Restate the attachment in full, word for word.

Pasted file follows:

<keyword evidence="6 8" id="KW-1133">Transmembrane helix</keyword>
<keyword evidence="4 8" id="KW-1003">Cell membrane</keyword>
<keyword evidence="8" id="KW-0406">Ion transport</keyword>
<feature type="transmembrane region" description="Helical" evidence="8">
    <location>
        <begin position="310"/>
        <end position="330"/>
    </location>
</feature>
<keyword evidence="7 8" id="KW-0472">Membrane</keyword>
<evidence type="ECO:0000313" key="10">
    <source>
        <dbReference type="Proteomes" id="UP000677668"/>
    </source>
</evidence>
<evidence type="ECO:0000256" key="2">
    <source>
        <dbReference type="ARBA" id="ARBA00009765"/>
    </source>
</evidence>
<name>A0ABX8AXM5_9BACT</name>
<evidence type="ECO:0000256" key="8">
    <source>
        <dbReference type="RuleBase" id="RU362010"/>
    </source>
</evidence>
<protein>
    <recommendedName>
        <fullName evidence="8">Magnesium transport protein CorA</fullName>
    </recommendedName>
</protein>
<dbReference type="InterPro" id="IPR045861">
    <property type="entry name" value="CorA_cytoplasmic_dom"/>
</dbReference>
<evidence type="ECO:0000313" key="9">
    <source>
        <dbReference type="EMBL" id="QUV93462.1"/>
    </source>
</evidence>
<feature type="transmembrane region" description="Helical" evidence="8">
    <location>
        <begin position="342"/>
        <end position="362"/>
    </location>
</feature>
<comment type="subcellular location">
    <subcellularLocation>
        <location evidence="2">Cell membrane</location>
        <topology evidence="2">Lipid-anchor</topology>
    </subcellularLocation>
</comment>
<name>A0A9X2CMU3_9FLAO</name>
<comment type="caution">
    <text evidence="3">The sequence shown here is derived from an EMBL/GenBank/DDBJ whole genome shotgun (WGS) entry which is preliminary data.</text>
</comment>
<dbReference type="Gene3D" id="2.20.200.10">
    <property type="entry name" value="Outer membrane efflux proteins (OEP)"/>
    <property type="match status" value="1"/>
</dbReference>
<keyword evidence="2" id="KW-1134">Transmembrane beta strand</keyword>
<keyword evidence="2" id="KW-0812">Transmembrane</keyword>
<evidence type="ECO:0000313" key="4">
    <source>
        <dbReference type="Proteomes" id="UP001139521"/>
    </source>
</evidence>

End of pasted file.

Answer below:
<keyword evidence="6 8" id="KW-1133">Transmembrane helix</keyword>
<keyword evidence="4 8" id="KW-1003">Cell membrane</keyword>
<keyword evidence="8" id="KW-0406">Ion transport</keyword>
<feature type="transmembrane region" description="Helical" evidence="8">
    <location>
        <begin position="310"/>
        <end position="330"/>
    </location>
</feature>
<keyword evidence="7 8" id="KW-0472">Membrane</keyword>
<evidence type="ECO:0000313" key="10">
    <source>
        <dbReference type="Proteomes" id="UP000677668"/>
    </source>
</evidence>
<evidence type="ECO:0000256" key="2">
    <source>
        <dbReference type="ARBA" id="ARBA00009765"/>
    </source>
</evidence>
<name>A0ABX8AXM5_9BACT</name>
<evidence type="ECO:0000256" key="8">
    <source>
        <dbReference type="RuleBase" id="RU362010"/>
    </source>
</evidence>
<protein>
    <recommendedName>
        <fullName evidence="8">Magnesium transport protein CorA</fullName>
    </recommendedName>
</protein>
<dbReference type="InterPro" id="IPR045861">
    <property type="entry name" value="CorA_cytoplasmic_dom"/>
</dbReference>
<evidence type="ECO:0000313" key="9">
    <source>
        <dbReference type="EMBL" id="QUV93462.1"/>
    </source>
</evidence>
<feature type="transmembrane region" description="Helical" evidence="8">
    <location>
        <begin position="342"/>
        <end position="362"/>
    </location>
</feature>
<comment type="subcellular location">
    <subcellularLocation>
        <location evidence="2">Cell membrane</location>
        <topology evidence="2">Lipid-anchor</topology>
    </subcellularLocation>
</comment>
<name>A0A9X2CMU3_9FLAO</name>
<comment type="caution">
    <text evidence="3">The sequence shown here is derived from an EMBL/GenBank/DDBJ whole genome shotgun (WGS) entry which is preliminary data.</text>
</comment>
<dbReference type="Gene3D" id="2.20.200.10">
    <property type="entry name" value="Outer membrane efflux proteins (OEP)"/>
    <property type="match status" value="1"/>
</dbReference>
<keyword evidence="2" id="KW-1134">Transmembrane beta strand</keyword>
<keyword evidence="2" id="KW-0812">Transmembrane</keyword>
<evidence type="ECO:0000313" key="4">
    <source>
        <dbReference type="Proteomes" id="UP001139521"/>
    </source>
</evidence>